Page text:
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Friday, January 26, 2007

O. G. Whiz #2 [1971] (Random Comics Theatre)

Random Comics Theatre

O. G. Whiz #2 [1971]

O.G. WHIZ was among the many concepts created by John Stanley (best known for his long run of LITTLE LULU stories) over the years, published by Gold Key for a handful of issues in the early 1970s and a few more later in the decade (presumably mostly or entirely reprints of the earlier series). I don't know for sure if Stanley was actually involved in writing or drawing this particular issue.  The series follows the adventures of 8-year-old former shoeshine boy O.G. Whiz, who finds himself the president of the TikkleToy Company (see Scott Shaw!'s Oddball Comics spotlight on an issue for how exactly that happened). He's opposed by Thutnose Tikkle, the grandson of the founder of the company, who's determined to take over, but of course O.G. always manages to come out ahead, thanks to his quick wits, a bit of luck, his kindly secretary Miss Trinket and the various eager-to-please toy engineers who manage to turn his ideas into reality, one way or another.

I only have this one issue of the book, one of those oddities of indeterminate origin in my collection (I couldn't have gotten it before about 1976, long after it was published, but I had it before 1980). It's very much mental comfort food in that way, a book I've read dozens of times over the years and always enjoy. I should probably see if I can find some more issues, although obviously they'll never mean as much to me as this one does.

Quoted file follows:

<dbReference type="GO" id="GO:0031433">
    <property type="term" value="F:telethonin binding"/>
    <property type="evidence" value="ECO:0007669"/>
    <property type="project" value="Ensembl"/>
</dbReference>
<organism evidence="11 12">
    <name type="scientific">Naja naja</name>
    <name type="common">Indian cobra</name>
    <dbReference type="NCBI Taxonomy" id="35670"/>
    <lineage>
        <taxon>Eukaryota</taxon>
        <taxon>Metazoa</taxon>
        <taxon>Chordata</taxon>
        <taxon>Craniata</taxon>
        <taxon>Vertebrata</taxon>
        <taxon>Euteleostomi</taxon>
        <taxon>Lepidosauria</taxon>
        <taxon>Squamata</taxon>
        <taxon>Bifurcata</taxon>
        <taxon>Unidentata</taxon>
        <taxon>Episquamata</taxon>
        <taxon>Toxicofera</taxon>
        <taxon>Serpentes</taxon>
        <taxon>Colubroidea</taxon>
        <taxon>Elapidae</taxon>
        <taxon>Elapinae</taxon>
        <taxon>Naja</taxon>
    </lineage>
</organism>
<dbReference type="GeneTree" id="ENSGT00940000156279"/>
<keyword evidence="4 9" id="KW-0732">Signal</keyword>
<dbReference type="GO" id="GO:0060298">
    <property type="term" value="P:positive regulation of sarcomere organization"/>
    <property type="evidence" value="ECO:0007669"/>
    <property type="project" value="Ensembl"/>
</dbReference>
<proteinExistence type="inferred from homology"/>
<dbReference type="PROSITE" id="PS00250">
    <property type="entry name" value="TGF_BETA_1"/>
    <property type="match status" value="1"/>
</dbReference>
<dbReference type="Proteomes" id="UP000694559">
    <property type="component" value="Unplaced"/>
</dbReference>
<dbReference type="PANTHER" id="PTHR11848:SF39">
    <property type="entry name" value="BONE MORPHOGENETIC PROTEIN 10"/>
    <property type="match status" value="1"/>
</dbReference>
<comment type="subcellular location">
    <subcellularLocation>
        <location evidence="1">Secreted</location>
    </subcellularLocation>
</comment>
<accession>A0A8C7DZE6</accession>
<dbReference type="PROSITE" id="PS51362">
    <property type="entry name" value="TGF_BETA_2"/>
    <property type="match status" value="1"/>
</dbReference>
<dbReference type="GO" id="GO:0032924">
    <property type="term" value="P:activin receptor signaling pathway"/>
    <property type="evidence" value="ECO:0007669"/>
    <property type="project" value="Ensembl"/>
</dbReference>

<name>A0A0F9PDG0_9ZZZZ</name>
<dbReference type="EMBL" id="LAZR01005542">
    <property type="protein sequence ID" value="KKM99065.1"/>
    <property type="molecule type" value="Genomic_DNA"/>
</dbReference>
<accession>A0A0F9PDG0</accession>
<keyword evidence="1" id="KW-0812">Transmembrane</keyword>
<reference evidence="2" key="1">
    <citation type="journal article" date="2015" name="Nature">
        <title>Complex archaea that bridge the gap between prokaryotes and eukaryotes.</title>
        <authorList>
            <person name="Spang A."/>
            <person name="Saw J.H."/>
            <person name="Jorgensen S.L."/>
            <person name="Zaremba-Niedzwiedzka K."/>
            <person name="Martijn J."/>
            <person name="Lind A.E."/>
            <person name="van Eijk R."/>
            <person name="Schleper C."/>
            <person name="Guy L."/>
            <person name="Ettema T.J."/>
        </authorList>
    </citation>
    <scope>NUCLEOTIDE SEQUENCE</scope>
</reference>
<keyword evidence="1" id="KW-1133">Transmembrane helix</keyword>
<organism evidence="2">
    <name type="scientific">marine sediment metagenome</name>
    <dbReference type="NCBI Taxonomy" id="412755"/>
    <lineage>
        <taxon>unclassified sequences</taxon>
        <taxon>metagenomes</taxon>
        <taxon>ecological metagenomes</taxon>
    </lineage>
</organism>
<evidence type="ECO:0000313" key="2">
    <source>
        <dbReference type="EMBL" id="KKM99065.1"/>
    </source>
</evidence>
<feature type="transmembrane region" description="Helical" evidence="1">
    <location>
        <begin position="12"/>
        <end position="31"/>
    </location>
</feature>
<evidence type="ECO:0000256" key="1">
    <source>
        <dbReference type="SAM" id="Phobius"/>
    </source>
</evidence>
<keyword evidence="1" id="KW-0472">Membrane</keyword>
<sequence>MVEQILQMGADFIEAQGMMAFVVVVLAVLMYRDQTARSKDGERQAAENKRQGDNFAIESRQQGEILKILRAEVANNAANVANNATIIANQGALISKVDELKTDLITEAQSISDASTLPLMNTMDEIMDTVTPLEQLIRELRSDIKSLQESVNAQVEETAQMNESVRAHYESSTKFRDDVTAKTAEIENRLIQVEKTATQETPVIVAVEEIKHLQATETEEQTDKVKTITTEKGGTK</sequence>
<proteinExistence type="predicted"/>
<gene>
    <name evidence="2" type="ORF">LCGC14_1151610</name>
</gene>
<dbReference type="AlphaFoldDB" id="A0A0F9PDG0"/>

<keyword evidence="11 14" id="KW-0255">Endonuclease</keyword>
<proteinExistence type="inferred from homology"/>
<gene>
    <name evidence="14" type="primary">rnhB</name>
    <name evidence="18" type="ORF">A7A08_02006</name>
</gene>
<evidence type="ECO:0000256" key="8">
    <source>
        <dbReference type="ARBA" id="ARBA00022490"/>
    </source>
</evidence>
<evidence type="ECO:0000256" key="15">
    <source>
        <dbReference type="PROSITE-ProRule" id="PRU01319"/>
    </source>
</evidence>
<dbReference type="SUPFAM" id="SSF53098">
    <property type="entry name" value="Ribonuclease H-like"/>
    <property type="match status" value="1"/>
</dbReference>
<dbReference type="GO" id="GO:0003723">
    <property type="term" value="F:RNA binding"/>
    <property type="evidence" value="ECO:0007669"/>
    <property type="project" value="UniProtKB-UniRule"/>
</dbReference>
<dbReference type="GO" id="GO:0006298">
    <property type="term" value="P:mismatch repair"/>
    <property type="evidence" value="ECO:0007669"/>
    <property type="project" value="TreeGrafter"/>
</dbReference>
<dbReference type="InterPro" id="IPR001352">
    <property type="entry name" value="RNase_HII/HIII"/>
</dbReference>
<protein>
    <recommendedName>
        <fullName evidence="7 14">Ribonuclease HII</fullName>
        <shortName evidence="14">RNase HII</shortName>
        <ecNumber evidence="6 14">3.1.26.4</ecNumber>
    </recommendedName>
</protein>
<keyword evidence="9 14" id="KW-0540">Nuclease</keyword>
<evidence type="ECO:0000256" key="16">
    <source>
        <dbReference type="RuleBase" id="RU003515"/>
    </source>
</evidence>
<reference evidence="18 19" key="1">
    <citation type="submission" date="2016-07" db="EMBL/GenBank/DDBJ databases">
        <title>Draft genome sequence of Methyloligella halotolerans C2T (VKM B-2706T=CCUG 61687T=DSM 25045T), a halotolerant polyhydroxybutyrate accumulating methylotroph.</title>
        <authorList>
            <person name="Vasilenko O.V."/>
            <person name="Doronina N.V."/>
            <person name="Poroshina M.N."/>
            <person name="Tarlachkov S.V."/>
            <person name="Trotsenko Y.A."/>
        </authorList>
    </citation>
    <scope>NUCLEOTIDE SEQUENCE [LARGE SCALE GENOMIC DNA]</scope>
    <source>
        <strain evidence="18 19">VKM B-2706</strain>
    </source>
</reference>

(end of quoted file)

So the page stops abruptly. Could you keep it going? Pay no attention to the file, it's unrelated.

Four complete stories in this issue, of six or seven pages each. "The Great Marble Swindle" is my favourite. O.G. has to find something to do with an absurd surplus of marbles taking up all the storage space. On his suggestion is product development guys come up with Mar-Pool, a game of marbles played on a pool table. Thutnose sees his chance to use his superior marbles skill to win the supply of marbles from O.G., but is foiled when a delivery boy opens the door to his marble filled office (trust me, it almost makes sense). So of course Mar-Pool is a success, O.G. manages to balance the books and Thutnose is stuck counting marbles.

The other stories are "Stop That Mirror" (O.G. wants his men to create a magic mirror), "Testy Testers" (O.G. decides to have regular kids test the toys, but Thutnose brings in kids from a reform school), and "The Toy Spies" (O.G. has to take a cruise ship to a toy show overseas to deliver a secret new toy, and is pursued by various spies working for rival companies).

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